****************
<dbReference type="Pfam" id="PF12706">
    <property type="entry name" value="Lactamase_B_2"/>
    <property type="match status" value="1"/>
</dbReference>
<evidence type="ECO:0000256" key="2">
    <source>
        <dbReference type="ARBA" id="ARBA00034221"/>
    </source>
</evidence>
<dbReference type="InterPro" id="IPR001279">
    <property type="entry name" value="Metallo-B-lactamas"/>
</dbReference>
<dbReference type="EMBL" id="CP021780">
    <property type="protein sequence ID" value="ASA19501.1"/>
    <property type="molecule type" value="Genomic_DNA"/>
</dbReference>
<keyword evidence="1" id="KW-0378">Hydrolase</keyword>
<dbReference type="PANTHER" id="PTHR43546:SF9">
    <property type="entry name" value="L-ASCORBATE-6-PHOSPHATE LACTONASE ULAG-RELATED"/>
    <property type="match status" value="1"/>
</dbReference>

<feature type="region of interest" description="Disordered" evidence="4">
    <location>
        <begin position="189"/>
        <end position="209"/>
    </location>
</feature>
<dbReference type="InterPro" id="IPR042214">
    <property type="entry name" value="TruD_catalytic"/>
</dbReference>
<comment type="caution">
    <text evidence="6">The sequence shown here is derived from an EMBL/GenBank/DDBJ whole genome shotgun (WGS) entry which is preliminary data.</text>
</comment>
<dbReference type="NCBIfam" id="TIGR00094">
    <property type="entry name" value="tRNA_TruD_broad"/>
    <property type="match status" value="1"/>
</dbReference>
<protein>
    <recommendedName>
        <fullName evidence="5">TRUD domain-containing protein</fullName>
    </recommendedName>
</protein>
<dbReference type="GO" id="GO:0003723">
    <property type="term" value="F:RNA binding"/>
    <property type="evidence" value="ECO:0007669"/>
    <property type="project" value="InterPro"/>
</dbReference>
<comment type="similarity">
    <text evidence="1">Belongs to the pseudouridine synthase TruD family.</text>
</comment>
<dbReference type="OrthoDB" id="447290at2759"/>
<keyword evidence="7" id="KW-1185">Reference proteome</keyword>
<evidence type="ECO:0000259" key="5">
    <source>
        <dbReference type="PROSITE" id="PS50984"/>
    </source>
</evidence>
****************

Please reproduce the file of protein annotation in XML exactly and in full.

<dbReference type="Pfam" id="PF12706">
    <property type="entry name" value="Lactamase_B_2"/>
    <property type="match status" value="1"/>
</dbReference>
<evidence type="ECO:0000256" key="2">
    <source>
        <dbReference type="ARBA" id="ARBA00034221"/>
    </source>
</evidence>
<dbReference type="InterPro" id="IPR001279">
    <property type="entry name" value="Metallo-B-lactamas"/>
</dbReference>
<dbReference type="EMBL" id="CP021780">
    <property type="protein sequence ID" value="ASA19501.1"/>
    <property type="molecule type" value="Genomic_DNA"/>
</dbReference>
<keyword evidence="1" id="KW-0378">Hydrolase</keyword>
<dbReference type="PANTHER" id="PTHR43546:SF9">
    <property type="entry name" value="L-ASCORBATE-6-PHOSPHATE LACTONASE ULAG-RELATED"/>
    <property type="match status" value="1"/>
</dbReference>

<feature type="region of interest" description="Disordered" evidence="4">
    <location>
        <begin position="189"/>
        <end position="209"/>
    </location>
</feature>
<dbReference type="InterPro" id="IPR042214">
    <property type="entry name" value="TruD_catalytic"/>
</dbReference>
<comment type="caution">
    <text evidence="6">The sequence shown here is derived from an EMBL/GenBank/DDBJ whole genome shotgun (WGS) entry which is preliminary data.</text>
</comment>
<dbReference type="NCBIfam" id="TIGR00094">
    <property type="entry name" value="tRNA_TruD_broad"/>
    <property type="match status" value="1"/>
</dbReference>
<protein>
    <recommendedName>
        <fullName evidence="5">TRUD domain-containing protein</fullName>
    </recommendedName>
</protein>
<dbReference type="GO" id="GO:0003723">
    <property type="term" value="F:RNA binding"/>
    <property type="evidence" value="ECO:0007669"/>
    <property type="project" value="InterPro"/>
</dbReference>
<comment type="similarity">
    <text evidence="1">Belongs to the pseudouridine synthase TruD family.</text>
</comment>
<dbReference type="OrthoDB" id="447290at2759"/>
<keyword evidence="7" id="KW-1185">Reference proteome</keyword>
<evidence type="ECO:0000259" key="5">
    <source>
        <dbReference type="PROSITE" id="PS50984"/>
    </source>
</evidence>